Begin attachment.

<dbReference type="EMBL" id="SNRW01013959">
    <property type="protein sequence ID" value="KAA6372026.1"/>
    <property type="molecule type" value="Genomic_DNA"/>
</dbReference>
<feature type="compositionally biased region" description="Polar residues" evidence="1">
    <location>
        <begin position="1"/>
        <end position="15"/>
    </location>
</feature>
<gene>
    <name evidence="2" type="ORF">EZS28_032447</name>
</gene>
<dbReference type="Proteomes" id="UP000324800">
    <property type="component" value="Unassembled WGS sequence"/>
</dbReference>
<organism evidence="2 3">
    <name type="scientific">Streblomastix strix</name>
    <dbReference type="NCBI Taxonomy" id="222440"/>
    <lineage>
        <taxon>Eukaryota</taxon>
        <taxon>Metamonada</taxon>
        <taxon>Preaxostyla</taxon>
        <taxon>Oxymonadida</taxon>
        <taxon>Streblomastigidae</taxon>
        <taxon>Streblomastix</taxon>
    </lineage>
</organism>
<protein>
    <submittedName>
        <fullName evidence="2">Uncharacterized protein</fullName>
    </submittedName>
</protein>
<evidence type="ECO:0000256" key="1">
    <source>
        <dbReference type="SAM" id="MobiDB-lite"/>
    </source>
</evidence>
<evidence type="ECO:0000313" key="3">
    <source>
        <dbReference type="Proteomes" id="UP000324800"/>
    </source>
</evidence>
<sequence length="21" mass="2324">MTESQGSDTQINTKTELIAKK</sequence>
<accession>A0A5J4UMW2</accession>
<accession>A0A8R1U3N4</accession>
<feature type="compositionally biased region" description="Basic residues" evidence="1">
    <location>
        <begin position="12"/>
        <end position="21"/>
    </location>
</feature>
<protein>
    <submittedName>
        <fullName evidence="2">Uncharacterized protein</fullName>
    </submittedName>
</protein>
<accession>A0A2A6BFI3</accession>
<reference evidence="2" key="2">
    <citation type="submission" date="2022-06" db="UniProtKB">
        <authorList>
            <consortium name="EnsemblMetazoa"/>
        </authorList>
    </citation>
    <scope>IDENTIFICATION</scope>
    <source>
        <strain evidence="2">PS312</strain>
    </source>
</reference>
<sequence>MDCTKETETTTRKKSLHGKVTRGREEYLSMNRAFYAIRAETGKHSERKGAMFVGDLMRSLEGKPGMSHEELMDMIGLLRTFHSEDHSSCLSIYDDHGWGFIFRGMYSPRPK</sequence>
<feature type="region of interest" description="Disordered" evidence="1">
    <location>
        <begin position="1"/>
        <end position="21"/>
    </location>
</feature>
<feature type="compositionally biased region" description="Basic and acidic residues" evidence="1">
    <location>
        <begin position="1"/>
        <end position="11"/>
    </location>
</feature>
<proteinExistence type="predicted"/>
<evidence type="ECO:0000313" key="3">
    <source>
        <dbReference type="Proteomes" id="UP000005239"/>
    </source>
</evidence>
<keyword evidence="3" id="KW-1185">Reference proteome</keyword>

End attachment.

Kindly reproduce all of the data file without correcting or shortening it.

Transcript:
<dbReference type="EMBL" id="SNRW01013959">
    <property type="protein sequence ID" value="KAA6372026.1"/>
    <property type="molecule type" value="Genomic_DNA"/>
</dbReference>
<feature type="compositionally biased region" description="Polar residues" evidence="1">
    <location>
        <begin position="1"/>
        <end position="15"/>
    </location>
</feature>
<gene>
    <name evidence="2" type="ORF">EZS28_032447</name>
</gene>
<dbReference type="Proteomes" id="UP000324800">
    <property type="component" value="Unassembled WGS sequence"/>
</dbReference>
<organism evidence="2 3">
    <name type="scientific">Streblomastix strix</name>
    <dbReference type="NCBI Taxonomy" id="222440"/>
    <lineage>
        <taxon>Eukaryota</taxon>
        <taxon>Metamonada</taxon>
        <taxon>Preaxostyla</taxon>
        <taxon>Oxymonadida</taxon>
        <taxon>Streblomastigidae</taxon>
        <taxon>Streblomastix</taxon>
    </lineage>
</organism>
<protein>
    <submittedName>
        <fullName evidence="2">Uncharacterized protein</fullName>
    </submittedName>
</protein>
<evidence type="ECO:0000256" key="1">
    <source>
        <dbReference type="SAM" id="MobiDB-lite"/>
    </source>
</evidence>
<evidence type="ECO:0000313" key="3">
    <source>
        <dbReference type="Proteomes" id="UP000324800"/>
    </source>
</evidence>
<sequence length="21" mass="2324">MTESQGSDTQINTKTELIAKK</sequence>
<accession>A0A5J4UMW2</accession>
<accession>A0A8R1U3N4</accession>
<feature type="compositionally biased region" description="Basic residues" evidence="1">
    <location>
        <begin position="12"/>
        <end position="21"/>
    </location>
</feature>
<protein>
    <submittedName>
        <fullName evidence="2">Uncharacterized protein</fullName>
    </submittedName>
</protein>
<accession>A0A2A6BFI3</accession>
<reference evidence="2" key="2">
    <citation type="submission" date="2022-06" db="UniProtKB">
        <authorList>
            <consortium name="EnsemblMetazoa"/>
        </authorList>
    </citation>
    <scope>IDENTIFICATION</scope>
    <source>
        <strain evidence="2">PS312</strain>
    </source>
</reference>
<sequence>MDCTKETETTTRKKSLHGKVTRGREEYLSMNRAFYAIRAETGKHSERKGAMFVGDLMRSLEGKPGMSHEELMDMIGLLRTFHSEDHSSCLSIYDDHGWGFIFRGMYSPRPK</sequence>
<feature type="region of interest" description="Disordered" evidence="1">
    <location>
        <begin position="1"/>
        <end position="21"/>
    </location>
</feature>
<feature type="compositionally biased region" description="Basic and acidic residues" evidence="1">
    <location>
        <begin position="1"/>
        <end position="11"/>
    </location>
</feature>
<proteinExistence type="predicted"/>
<evidence type="ECO:0000313" key="3">
    <source>
        <dbReference type="Proteomes" id="UP000005239"/>
    </source>
</evidence>
<keyword evidence="3" id="KW-1185">Reference proteome</keyword>